Saturday, September 13, 2008

Groundhog Day

I've always liked this movie and have watched it a number of times. I have never really been able to put my finger on why it speaks to me but I think I have some new clarity on the matter.

After living the same day over and over a few times, Bill Murray's character starts to enjoy the fact that he can do whatever he wants with not having to endure any consequences the following day. It is a function of his self-centered persona that this would be the first benefit of his situation that he exploits. However, violating the law, stealing money, buying lavish gifts and seducing women through dishonest means doesn't result in lasting fulfillment. That realization leads to thoughts, and ultimately to attempts, of suicide. After all, if what you have always conceived to be the source of happiness doesn't actually end up leading to happiness then what is the point of going on? Where is the hope? I don't think he is just looking for an easy way out of his predicament. He is a self-centered, egotistical guy who is forced to look at himself and his worldview in a very stark and unforgiving way. He doesn't like what he sees. His self-involved depravity is even commented on by his producer (the woman whom his heart actually wants) when she quotes the latter part of the following poem:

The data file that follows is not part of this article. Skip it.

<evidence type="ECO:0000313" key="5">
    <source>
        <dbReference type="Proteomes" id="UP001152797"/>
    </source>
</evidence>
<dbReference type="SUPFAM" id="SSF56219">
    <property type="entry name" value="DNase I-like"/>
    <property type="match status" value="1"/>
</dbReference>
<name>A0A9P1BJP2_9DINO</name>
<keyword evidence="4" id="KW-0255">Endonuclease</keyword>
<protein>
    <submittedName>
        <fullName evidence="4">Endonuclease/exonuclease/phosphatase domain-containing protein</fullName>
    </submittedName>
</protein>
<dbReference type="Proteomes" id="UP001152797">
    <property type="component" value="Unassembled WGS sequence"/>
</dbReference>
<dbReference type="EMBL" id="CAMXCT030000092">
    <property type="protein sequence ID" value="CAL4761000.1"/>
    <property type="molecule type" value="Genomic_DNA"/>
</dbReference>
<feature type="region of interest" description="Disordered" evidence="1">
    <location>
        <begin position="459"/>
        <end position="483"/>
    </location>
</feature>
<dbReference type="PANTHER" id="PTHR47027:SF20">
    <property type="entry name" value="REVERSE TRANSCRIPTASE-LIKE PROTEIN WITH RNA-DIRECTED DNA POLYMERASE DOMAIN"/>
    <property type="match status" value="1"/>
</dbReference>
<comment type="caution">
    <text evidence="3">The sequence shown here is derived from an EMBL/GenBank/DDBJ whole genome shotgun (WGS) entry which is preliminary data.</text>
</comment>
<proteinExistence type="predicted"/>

Breathes there the man with soul so dead
Who never to himself hath said,
This is my own, my native land!
Whose heart has ne'er within him burned,
As home his footsteps he hath turned
From wandering on a foreign strand?
If such there breathe, go, mark him well;
For him no minstrel raptures swell;
High though his titles, proud his name,
Boundless his wealth as wish can claim,
Despite those titles, power, and pelf,
The wretch, concentered all in self,
Living, shall forfeit fair renown,
And, doubly dying, shall go down
To the vile dust from whence he sprung,
Unwept, unhonored, and unsung.

Of course, he is unable to kill himself, since he keeps waking up the next morning in bed regardless of what he does. Slowly but surely he starts to open himself up to others. He begins investing in people around him (imperfectly at first), both friends and strangers, and changes his perspective on what life is about. It's not about getting by or getting ahead - it's about getting to a place where you find value in everything that God places in your path. It's about finding a purpose larger than yourself...discovering the larger story going on around you as Eldredge might say. Ultimately, this leads him to finding value in himself as a person.

So the movie is ulimately about dying to self and having a new birth. It really is analogous to our lives, before we knew Christ and after. It is a wonderful representation of restoration and reclaiming our hearts for what they were meant to be and what they were meant to pursue. It is ultimately a story of hope even when hope appeared to be an illusion at one point.

Before his first attempt at ending his life he says to his producer, "I have come to the end of me." It's usually at that point, or shortly thereafter, that we finally turn to God...sadly because we have run out of ways to make things work on our own. Yet, God still responds and shows up and binds the brokenhearted.

"But God demonstrates his own love for us in this: While we were still sinners, Christ died for us." - Romans 5:8

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